What a baffling response. Until that moment, if you’d asked me what prayer was, I’d have called it an obligation. Something I did to be good. Something I did to thank the perfect, omnipotent, omniscient Creator for my stint in the world.
Prayer, a relationship with God? It was a concept I’d heard before, mostly from Protestant students at the Christian college where I teach. When one student, Hannah, wrote of her personal relationship with Jesus, I’d pictured him in blue jeans, sitting on her shoulder, strumming a guitar, singing love songs in her ear. How strange.
Still, while part of me thought this picture crazy, another burned with jealousy. Jesus was right there for Hannah. Where was God for me?
I, like most people of the Judeo-Christian tradition, had been taught that God is omnipresent. He is everywhere. But omnipresence is difficult to fathom. Perhaps my problem with prayer was I couldn’t sense God’s presence when I prayed. Presence is crucial to relationships. Absence causes love to fade away.
So I read about Divine presence. The transcendent view stresses the otherness of God: He’s above the clouds, beyond the stars, not in the material world. And I realized scripted prayers placed God out there for me—too far to sense his presence, too distant for relationship.
The immanent view sees God within all parts of creation: He’s in every object, element, animal, plant and person—including me. And I realized my improvised bedtime prayers placed God within myself—so close he dissolved into my substance, too indistinct for relationship.
Yet I knew, absolutely, that I had felt God’s presence in my life. I’d catch my breath at a tangerine sunrise and whisper, “Thank you, God,” then be moved to smile at everyone I passed along the street. Or I’d be startled by an ambulance siren and think, God, please let that person live, then be prompted to write to my aunt who’d had a heart condition for years. Or I’d shriek when my daughter burned a skillet and wince thinking, God, why am I so testy?, then be spurred to take my daughter out to lunch.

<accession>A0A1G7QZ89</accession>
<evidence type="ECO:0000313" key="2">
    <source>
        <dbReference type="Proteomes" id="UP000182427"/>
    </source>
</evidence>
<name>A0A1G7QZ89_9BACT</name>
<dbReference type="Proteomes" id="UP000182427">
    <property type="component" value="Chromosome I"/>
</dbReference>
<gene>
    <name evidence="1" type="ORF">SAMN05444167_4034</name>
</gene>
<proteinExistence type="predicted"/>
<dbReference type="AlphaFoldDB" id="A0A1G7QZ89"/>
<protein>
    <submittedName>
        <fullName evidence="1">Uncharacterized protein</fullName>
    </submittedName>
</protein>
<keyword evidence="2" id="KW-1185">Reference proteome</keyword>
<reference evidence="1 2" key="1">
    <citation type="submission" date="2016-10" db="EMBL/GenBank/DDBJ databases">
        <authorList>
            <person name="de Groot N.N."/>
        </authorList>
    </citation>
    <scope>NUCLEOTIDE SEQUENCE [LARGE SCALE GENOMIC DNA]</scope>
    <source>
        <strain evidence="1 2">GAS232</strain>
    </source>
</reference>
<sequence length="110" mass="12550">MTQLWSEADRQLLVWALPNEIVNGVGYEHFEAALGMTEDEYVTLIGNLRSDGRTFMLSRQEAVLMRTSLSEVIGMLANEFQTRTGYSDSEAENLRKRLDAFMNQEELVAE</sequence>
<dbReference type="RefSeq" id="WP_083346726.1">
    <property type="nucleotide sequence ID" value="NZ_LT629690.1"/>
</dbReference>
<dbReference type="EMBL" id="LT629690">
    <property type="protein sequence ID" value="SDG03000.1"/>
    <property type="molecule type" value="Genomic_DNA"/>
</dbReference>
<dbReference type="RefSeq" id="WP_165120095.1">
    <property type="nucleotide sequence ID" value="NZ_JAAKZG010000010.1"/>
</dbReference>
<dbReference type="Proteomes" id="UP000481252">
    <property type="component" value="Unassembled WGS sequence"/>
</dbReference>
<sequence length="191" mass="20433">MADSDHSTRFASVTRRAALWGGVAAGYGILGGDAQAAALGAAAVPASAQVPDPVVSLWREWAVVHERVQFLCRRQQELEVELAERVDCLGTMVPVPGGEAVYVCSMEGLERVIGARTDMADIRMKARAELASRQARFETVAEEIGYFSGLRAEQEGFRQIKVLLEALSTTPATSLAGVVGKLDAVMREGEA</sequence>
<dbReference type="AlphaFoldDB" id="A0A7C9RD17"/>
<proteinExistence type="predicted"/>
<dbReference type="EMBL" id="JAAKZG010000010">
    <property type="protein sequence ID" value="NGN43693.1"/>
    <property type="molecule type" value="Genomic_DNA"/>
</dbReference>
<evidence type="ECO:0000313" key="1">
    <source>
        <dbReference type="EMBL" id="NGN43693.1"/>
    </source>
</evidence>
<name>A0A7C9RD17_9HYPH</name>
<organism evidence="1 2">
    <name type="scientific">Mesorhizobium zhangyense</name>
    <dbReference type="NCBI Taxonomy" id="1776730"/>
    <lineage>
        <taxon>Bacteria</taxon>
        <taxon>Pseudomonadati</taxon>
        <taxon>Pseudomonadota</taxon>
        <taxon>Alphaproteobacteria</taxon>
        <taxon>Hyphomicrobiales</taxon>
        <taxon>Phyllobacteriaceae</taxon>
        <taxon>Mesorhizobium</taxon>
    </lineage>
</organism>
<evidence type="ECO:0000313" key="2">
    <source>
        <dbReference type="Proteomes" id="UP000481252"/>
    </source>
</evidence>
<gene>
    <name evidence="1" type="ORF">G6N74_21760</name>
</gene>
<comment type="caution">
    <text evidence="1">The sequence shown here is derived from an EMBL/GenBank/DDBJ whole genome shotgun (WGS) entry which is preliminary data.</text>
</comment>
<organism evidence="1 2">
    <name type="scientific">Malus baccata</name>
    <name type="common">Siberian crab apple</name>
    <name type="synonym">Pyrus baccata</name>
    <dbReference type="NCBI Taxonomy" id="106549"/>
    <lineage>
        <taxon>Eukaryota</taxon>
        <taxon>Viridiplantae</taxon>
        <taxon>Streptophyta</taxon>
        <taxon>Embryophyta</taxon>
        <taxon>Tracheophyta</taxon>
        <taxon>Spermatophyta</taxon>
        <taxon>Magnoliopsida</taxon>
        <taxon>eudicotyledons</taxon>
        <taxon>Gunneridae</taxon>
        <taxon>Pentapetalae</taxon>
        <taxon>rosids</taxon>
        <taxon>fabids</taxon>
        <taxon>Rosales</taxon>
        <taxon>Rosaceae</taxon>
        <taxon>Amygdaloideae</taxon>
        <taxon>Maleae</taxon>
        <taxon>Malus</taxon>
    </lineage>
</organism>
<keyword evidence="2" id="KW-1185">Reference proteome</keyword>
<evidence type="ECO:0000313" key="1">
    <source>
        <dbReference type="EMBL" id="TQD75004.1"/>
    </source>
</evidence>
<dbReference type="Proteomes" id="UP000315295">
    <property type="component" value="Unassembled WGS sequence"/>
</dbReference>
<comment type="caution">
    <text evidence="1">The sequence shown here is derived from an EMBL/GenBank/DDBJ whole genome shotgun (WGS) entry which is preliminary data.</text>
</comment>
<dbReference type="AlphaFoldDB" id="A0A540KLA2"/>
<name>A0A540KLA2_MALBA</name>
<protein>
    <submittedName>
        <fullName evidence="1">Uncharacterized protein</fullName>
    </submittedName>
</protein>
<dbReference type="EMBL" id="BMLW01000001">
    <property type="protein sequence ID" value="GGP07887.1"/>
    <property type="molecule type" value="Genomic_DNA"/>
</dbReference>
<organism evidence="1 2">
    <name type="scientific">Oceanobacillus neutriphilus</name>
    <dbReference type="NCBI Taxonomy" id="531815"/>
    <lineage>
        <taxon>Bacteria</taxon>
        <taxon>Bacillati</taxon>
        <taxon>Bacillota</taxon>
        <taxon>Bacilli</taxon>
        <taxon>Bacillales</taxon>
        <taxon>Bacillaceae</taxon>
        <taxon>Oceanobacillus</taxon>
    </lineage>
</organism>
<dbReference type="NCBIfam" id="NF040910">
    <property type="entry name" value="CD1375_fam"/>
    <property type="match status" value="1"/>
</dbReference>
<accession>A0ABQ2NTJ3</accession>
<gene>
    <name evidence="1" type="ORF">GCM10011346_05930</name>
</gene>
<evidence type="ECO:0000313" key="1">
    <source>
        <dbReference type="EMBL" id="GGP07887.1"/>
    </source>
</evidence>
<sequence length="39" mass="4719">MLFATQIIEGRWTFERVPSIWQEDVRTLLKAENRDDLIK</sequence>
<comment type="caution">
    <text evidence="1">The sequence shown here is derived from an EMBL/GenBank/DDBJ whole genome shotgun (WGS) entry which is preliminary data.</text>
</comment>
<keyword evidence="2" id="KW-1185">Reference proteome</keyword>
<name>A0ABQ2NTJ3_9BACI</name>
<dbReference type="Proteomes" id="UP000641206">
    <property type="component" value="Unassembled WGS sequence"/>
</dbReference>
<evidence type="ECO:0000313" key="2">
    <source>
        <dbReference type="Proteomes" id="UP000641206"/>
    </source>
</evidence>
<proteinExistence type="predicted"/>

So while I can’t sense Divine presence beyond the clouds or within me, I feel God close, and clearly, in unexpected moments like these—moments of awe, joy, fear, sorrow, or contrition. God captures my attention in these moments. I cry in recognition, feel a surge of heart. I respond with acts of love, often in spite of myself.
Are these exchanges conversations? I’d like to think yes. Thus, they’re no less prayers than the kinds I struggle with.
Jan Vallone is the author of Pieces of Someday, a memoir, which won the 2011 Reader Views Reviewers Choice Award and will be re-released in fall, 2013. Her stories have appeared in The Seattle Times, Catholic Digest, Guideposts Magazine, English Journal, Chicken Soup for the Soul, Writing it Real, and Curriculum in Context. Once a lawyer at a large law firm, and later an English teacher at a tiny yeshiva high school, she now teaches writing and literature at Seattle Pacific University.